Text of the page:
After a judge denied his request to delay the proceedings so that he could promote his new book, former Trump trade advisor Peter Navarro was ordered to stand trial in November on criminal contempt of Congress charges for refusing to cooperate with the Jan. 6 committee.
Judge Amit Mehta decided it was not “in the public interest” to postpone Navarro’s trial until next year, as he had sought, and set a date for him in federal court in Washington on Nov. 17.
Peter Navarro pleaded not guilty to two grounds of contempt of Congress for ignoring subpoenas for testimony and records issued by a House committee investigating the Jan. 6 violence at the U.S. Capitol.
Peter Navarro’s Request Has Been Denied
Peter Navarro’s newly hired counsel had requested that the trial be postponed because Navarro is promoting a book that will be released in September and will keep him on the road until December. He planned to launch a “major marketing effort” for the book in August, according to them.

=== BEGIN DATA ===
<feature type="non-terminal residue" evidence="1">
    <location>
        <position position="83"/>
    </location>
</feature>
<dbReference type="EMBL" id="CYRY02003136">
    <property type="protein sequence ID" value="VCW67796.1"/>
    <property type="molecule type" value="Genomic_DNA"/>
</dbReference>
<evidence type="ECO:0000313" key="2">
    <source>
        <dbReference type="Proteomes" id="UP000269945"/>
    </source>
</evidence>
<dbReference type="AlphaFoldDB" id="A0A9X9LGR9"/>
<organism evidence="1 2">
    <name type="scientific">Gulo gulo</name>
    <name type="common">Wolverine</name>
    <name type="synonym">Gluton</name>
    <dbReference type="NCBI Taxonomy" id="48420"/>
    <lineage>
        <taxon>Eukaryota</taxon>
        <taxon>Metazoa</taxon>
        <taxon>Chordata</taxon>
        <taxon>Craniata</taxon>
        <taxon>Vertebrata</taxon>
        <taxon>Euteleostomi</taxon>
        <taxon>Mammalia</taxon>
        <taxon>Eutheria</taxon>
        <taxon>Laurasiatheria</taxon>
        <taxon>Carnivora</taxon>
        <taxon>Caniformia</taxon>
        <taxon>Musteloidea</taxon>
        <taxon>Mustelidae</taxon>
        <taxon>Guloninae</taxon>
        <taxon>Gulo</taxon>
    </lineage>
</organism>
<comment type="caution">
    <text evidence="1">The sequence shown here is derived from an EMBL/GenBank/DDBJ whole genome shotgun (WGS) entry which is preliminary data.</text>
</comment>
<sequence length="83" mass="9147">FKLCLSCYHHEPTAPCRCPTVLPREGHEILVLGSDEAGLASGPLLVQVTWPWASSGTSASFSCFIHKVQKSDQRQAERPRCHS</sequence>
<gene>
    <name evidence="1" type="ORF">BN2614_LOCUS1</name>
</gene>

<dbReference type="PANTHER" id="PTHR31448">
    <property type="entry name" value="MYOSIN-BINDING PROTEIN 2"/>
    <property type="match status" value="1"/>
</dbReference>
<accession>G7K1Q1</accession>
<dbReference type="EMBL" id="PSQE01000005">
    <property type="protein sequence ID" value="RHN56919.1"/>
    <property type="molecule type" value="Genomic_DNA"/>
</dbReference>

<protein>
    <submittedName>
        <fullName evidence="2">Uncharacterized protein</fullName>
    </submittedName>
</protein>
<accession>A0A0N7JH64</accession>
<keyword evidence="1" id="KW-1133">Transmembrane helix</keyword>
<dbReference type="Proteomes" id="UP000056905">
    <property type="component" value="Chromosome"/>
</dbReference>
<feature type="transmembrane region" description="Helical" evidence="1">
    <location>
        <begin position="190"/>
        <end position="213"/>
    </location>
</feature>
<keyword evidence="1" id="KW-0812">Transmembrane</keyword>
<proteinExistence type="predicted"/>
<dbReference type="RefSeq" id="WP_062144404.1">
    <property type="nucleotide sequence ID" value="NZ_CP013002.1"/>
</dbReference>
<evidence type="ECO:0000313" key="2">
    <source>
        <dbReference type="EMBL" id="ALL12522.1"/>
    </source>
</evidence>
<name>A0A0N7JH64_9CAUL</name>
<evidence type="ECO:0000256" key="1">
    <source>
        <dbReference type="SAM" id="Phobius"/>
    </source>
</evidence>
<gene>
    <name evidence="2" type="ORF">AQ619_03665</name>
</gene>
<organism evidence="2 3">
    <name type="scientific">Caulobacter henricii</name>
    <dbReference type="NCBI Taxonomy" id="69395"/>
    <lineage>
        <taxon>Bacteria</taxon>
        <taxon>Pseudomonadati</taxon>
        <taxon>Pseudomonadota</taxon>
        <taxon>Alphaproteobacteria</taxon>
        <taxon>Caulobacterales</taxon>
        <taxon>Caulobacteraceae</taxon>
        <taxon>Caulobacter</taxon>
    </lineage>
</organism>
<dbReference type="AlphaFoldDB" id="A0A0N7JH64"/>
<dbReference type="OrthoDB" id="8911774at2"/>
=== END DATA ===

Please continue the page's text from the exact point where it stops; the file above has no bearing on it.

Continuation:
The request was “totally unnecessary,” prosecutor Amanda Vaughn told the judge, adding the DOJ was concerned about delaying a criminal trial for a book tour. Peter Navarro’s attorneys informed the judge that they needed more time to evaluate the case’s “complex legal difficulties.”
However, Mehta disagreed with the need for extra time. “It’s not a particularly difficult case,” he explained. Following a criminal referral from the House of Representatives for his refusal to comply with the committee’s subpoenas, Navarro, 72, was indicted by a federal grand jury on contempt charges this month.
Peter Navarro told reporters that he didn’t think he had to reply because the panel is a “fake committee” and that he can’t be forced to testify or turn over papers because he was working on behalf of then-President Donald Trump and is shielded by executive privilege.
The committee has stated that executive privilege does not apply to Navarro and that it needs information from him since he was a major figure “in the ex-campaign president’s to reverse the 2020 election.”
Peter Navarro also attempted to withdraw a civil suit he filed against the House committee soon before his detention, arguing that the subpoenas issued against him should be thrown in part due to his executive privilege grounds